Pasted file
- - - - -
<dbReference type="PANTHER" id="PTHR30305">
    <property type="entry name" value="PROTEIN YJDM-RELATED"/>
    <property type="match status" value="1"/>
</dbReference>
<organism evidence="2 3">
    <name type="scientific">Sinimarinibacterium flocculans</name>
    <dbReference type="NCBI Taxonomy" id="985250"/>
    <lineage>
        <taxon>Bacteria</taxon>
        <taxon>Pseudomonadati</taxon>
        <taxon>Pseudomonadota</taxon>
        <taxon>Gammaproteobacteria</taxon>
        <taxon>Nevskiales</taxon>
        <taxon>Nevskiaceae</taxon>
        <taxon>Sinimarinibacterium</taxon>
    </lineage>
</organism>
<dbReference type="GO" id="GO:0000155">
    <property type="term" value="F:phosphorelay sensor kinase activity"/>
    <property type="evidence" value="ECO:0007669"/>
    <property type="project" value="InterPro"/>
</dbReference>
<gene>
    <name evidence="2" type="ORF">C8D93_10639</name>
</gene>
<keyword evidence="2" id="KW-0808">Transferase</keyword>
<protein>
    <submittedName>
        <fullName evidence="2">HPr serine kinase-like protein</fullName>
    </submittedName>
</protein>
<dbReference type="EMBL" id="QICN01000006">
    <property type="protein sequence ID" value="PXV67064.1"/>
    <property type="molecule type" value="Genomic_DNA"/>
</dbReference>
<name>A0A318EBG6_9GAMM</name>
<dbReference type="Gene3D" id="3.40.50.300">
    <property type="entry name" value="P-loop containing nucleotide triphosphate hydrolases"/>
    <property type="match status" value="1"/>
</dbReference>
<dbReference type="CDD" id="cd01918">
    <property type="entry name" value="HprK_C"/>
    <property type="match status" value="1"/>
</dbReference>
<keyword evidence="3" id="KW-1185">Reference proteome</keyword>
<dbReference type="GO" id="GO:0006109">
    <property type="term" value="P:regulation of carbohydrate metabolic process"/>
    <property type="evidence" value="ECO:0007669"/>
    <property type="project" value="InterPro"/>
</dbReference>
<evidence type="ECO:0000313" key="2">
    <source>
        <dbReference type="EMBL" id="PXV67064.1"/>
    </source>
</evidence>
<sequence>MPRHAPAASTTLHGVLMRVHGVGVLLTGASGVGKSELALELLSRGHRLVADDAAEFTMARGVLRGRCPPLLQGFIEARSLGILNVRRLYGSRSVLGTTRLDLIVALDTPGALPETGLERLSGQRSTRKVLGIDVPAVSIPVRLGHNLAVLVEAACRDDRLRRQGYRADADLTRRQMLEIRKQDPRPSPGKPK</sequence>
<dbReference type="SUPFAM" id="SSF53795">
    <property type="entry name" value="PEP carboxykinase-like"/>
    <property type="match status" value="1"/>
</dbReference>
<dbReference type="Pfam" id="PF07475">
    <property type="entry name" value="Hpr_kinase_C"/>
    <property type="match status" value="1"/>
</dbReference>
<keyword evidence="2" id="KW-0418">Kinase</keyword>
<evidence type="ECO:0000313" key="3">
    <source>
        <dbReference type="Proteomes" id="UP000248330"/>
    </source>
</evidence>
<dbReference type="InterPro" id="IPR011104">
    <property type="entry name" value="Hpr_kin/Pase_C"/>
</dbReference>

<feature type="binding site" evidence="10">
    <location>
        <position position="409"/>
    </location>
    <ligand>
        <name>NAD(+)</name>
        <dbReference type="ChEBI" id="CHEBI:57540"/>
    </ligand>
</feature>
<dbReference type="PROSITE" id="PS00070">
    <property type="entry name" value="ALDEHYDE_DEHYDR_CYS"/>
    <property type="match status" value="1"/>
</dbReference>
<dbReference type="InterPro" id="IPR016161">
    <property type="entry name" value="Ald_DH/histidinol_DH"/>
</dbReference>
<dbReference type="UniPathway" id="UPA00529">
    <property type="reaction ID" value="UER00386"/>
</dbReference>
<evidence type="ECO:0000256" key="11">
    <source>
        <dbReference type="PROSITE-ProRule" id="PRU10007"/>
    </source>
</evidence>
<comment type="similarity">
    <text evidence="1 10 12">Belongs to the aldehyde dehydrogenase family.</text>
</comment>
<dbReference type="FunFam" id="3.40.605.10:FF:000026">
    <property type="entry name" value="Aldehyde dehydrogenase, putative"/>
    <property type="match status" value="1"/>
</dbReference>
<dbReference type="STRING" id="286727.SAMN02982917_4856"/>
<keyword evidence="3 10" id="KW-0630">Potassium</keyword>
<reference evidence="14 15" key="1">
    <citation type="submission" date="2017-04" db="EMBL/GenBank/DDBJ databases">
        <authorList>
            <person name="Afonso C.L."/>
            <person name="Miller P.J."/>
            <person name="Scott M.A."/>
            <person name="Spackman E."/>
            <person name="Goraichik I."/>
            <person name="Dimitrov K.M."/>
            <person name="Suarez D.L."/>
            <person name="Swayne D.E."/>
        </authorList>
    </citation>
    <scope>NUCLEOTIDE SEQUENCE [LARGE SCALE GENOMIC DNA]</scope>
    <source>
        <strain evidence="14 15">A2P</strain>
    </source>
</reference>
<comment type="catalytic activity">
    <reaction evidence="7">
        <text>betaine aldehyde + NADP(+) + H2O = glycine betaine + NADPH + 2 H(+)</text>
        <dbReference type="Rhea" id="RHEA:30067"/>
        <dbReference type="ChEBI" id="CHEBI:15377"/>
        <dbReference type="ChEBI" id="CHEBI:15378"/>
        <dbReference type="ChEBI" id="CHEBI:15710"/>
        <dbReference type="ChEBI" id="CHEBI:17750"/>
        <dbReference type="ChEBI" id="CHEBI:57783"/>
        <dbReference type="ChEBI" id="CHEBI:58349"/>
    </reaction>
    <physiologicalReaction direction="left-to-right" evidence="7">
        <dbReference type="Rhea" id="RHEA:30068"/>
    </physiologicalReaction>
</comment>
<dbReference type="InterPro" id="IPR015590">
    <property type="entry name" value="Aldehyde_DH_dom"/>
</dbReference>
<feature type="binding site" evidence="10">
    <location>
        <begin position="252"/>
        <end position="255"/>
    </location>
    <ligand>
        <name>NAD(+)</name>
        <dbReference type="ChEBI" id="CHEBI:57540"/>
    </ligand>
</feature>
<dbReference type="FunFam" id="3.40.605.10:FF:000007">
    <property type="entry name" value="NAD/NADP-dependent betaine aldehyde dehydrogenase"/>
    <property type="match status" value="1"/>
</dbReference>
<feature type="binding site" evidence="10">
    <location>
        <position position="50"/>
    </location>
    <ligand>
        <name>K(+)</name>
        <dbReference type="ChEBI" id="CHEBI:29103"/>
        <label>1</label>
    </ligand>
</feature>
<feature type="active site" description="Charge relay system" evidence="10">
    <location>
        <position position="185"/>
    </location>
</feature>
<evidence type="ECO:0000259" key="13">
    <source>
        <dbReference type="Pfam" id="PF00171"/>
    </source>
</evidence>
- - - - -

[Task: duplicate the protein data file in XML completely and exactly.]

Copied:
<dbReference type="PANTHER" id="PTHR30305">
    <property type="entry name" value="PROTEIN YJDM-RELATED"/>
    <property type="match status" value="1"/>
</dbReference>
<organism evidence="2 3">
    <name type="scientific">Sinimarinibacterium flocculans</name>
    <dbReference type="NCBI Taxonomy" id="985250"/>
    <lineage>
        <taxon>Bacteria</taxon>
        <taxon>Pseudomonadati</taxon>
        <taxon>Pseudomonadota</taxon>
        <taxon>Gammaproteobacteria</taxon>
        <taxon>Nevskiales</taxon>
        <taxon>Nevskiaceae</taxon>
        <taxon>Sinimarinibacterium</taxon>
    </lineage>
</organism>
<dbReference type="GO" id="GO:0000155">
    <property type="term" value="F:phosphorelay sensor kinase activity"/>
    <property type="evidence" value="ECO:0007669"/>
    <property type="project" value="InterPro"/>
</dbReference>
<gene>
    <name evidence="2" type="ORF">C8D93_10639</name>
</gene>
<keyword evidence="2" id="KW-0808">Transferase</keyword>
<protein>
    <submittedName>
        <fullName evidence="2">HPr serine kinase-like protein</fullName>
    </submittedName>
</protein>
<dbReference type="EMBL" id="QICN01000006">
    <property type="protein sequence ID" value="PXV67064.1"/>
    <property type="molecule type" value="Genomic_DNA"/>
</dbReference>
<name>A0A318EBG6_9GAMM</name>
<dbReference type="Gene3D" id="3.40.50.300">
    <property type="entry name" value="P-loop containing nucleotide triphosphate hydrolases"/>
    <property type="match status" value="1"/>
</dbReference>
<dbReference type="CDD" id="cd01918">
    <property type="entry name" value="HprK_C"/>
    <property type="match status" value="1"/>
</dbReference>
<keyword evidence="3" id="KW-1185">Reference proteome</keyword>
<dbReference type="GO" id="GO:0006109">
    <property type="term" value="P:regulation of carbohydrate metabolic process"/>
    <property type="evidence" value="ECO:0007669"/>
    <property type="project" value="InterPro"/>
</dbReference>
<evidence type="ECO:0000313" key="2">
    <source>
        <dbReference type="EMBL" id="PXV67064.1"/>
    </source>
</evidence>
<sequence>MPRHAPAASTTLHGVLMRVHGVGVLLTGASGVGKSELALELLSRGHRLVADDAAEFTMARGVLRGRCPPLLQGFIEARSLGILNVRRLYGSRSVLGTTRLDLIVALDTPGALPETGLERLSGQRSTRKVLGIDVPAVSIPVRLGHNLAVLVEAACRDDRLRRQGYRADADLTRRQMLEIRKQDPRPSPGKPK</sequence>
<dbReference type="SUPFAM" id="SSF53795">
    <property type="entry name" value="PEP carboxykinase-like"/>
    <property type="match status" value="1"/>
</dbReference>
<dbReference type="Pfam" id="PF07475">
    <property type="entry name" value="Hpr_kinase_C"/>
    <property type="match status" value="1"/>
</dbReference>
<keyword evidence="2" id="KW-0418">Kinase</keyword>
<evidence type="ECO:0000313" key="3">
    <source>
        <dbReference type="Proteomes" id="UP000248330"/>
    </source>
</evidence>
<dbReference type="InterPro" id="IPR011104">
    <property type="entry name" value="Hpr_kin/Pase_C"/>
</dbReference>

<feature type="binding site" evidence="10">
    <location>
        <position position="409"/>
    </location>
    <ligand>
        <name>NAD(+)</name>
        <dbReference type="ChEBI" id="CHEBI:57540"/>
    </ligand>
</feature>
<dbReference type="PROSITE" id="PS00070">
    <property type="entry name" value="ALDEHYDE_DEHYDR_CYS"/>
    <property type="match status" value="1"/>
</dbReference>
<dbReference type="InterPro" id="IPR016161">
    <property type="entry name" value="Ald_DH/histidinol_DH"/>
</dbReference>
<dbReference type="UniPathway" id="UPA00529">
    <property type="reaction ID" value="UER00386"/>
</dbReference>
<evidence type="ECO:0000256" key="11">
    <source>
        <dbReference type="PROSITE-ProRule" id="PRU10007"/>
    </source>
</evidence>
<comment type="similarity">
    <text evidence="1 10 12">Belongs to the aldehyde dehydrogenase family.</text>
</comment>
<dbReference type="FunFam" id="3.40.605.10:FF:000026">
    <property type="entry name" value="Aldehyde dehydrogenase, putative"/>
    <property type="match status" value="1"/>
</dbReference>
<dbReference type="STRING" id="286727.SAMN02982917_4856"/>
<keyword evidence="3 10" id="KW-0630">Potassium</keyword>
<reference evidence="14 15" key="1">
    <citation type="submission" date="2017-04" db="EMBL/GenBank/DDBJ databases">
        <authorList>
            <person name="Afonso C.L."/>
            <person name="Miller P.J."/>
            <person name="Scott M.A."/>
            <person name="Spackman E."/>
            <person name="Goraichik I."/>
            <person name="Dimitrov K.M."/>
            <person name="Suarez D.L."/>
            <person name="Swayne D.E."/>
        </authorList>
    </citation>
    <scope>NUCLEOTIDE SEQUENCE [LARGE SCALE GENOMIC DNA]</scope>
    <source>
        <strain evidence="14 15">A2P</strain>
    </source>
</reference>
<comment type="catalytic activity">
    <reaction evidence="7">
        <text>betaine aldehyde + NADP(+) + H2O = glycine betaine + NADPH + 2 H(+)</text>
        <dbReference type="Rhea" id="RHEA:30067"/>
        <dbReference type="ChEBI" id="CHEBI:15377"/>
        <dbReference type="ChEBI" id="CHEBI:15378"/>
        <dbReference type="ChEBI" id="CHEBI:15710"/>
        <dbReference type="ChEBI" id="CHEBI:17750"/>
        <dbReference type="ChEBI" id="CHEBI:57783"/>
        <dbReference type="ChEBI" id="CHEBI:58349"/>
    </reaction>
    <physiologicalReaction direction="left-to-right" evidence="7">
        <dbReference type="Rhea" id="RHEA:30068"/>
    </physiologicalReaction>
</comment>
<dbReference type="InterPro" id="IPR015590">
    <property type="entry name" value="Aldehyde_DH_dom"/>
</dbReference>
<feature type="binding site" evidence="10">
    <location>
        <begin position="252"/>
        <end position="255"/>
    </location>
    <ligand>
        <name>NAD(+)</name>
        <dbReference type="ChEBI" id="CHEBI:57540"/>
    </ligand>
</feature>
<dbReference type="FunFam" id="3.40.605.10:FF:000007">
    <property type="entry name" value="NAD/NADP-dependent betaine aldehyde dehydrogenase"/>
    <property type="match status" value="1"/>
</dbReference>
<feature type="binding site" evidence="10">
    <location>
        <position position="50"/>
    </location>
    <ligand>
        <name>K(+)</name>
        <dbReference type="ChEBI" id="CHEBI:29103"/>
        <label>1</label>
    </ligand>
</feature>
<feature type="active site" description="Charge relay system" evidence="10">
    <location>
        <position position="185"/>
    </location>
</feature>
<evidence type="ECO:0000259" key="13">
    <source>
        <dbReference type="Pfam" id="PF00171"/>
    </source>
</evidence>